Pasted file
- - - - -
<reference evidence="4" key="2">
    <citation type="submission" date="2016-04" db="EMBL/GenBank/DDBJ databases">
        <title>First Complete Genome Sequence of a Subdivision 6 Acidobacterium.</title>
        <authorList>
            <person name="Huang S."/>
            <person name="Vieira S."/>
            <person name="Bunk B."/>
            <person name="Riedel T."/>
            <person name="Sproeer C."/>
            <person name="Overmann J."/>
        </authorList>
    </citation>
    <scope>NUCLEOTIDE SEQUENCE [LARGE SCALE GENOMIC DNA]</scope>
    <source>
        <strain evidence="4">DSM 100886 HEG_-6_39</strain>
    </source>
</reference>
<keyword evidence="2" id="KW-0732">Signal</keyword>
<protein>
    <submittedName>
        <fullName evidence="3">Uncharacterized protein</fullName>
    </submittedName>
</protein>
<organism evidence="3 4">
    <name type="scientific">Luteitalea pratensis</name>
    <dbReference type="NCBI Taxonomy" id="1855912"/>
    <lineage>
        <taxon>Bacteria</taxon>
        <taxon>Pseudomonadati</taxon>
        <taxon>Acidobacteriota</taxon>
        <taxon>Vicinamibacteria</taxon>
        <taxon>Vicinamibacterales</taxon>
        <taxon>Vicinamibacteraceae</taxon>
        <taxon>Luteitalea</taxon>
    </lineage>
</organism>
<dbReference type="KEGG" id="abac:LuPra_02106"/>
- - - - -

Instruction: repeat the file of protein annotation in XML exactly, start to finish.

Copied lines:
<reference evidence="4" key="2">
    <citation type="submission" date="2016-04" db="EMBL/GenBank/DDBJ databases">
        <title>First Complete Genome Sequence of a Subdivision 6 Acidobacterium.</title>
        <authorList>
            <person name="Huang S."/>
            <person name="Vieira S."/>
            <person name="Bunk B."/>
            <person name="Riedel T."/>
            <person name="Sproeer C."/>
            <person name="Overmann J."/>
        </authorList>
    </citation>
    <scope>NUCLEOTIDE SEQUENCE [LARGE SCALE GENOMIC DNA]</scope>
    <source>
        <strain evidence="4">DSM 100886 HEG_-6_39</strain>
    </source>
</reference>
<keyword evidence="2" id="KW-0732">Signal</keyword>
<protein>
    <submittedName>
        <fullName evidence="3">Uncharacterized protein</fullName>
    </submittedName>
</protein>
<organism evidence="3 4">
    <name type="scientific">Luteitalea pratensis</name>
    <dbReference type="NCBI Taxonomy" id="1855912"/>
    <lineage>
        <taxon>Bacteria</taxon>
        <taxon>Pseudomonadati</taxon>
        <taxon>Acidobacteriota</taxon>
        <taxon>Vicinamibacteria</taxon>
        <taxon>Vicinamibacterales</taxon>
        <taxon>Vicinamibacteraceae</taxon>
        <taxon>Luteitalea</taxon>
    </lineage>
</organism>
<dbReference type="KEGG" id="abac:LuPra_02106"/>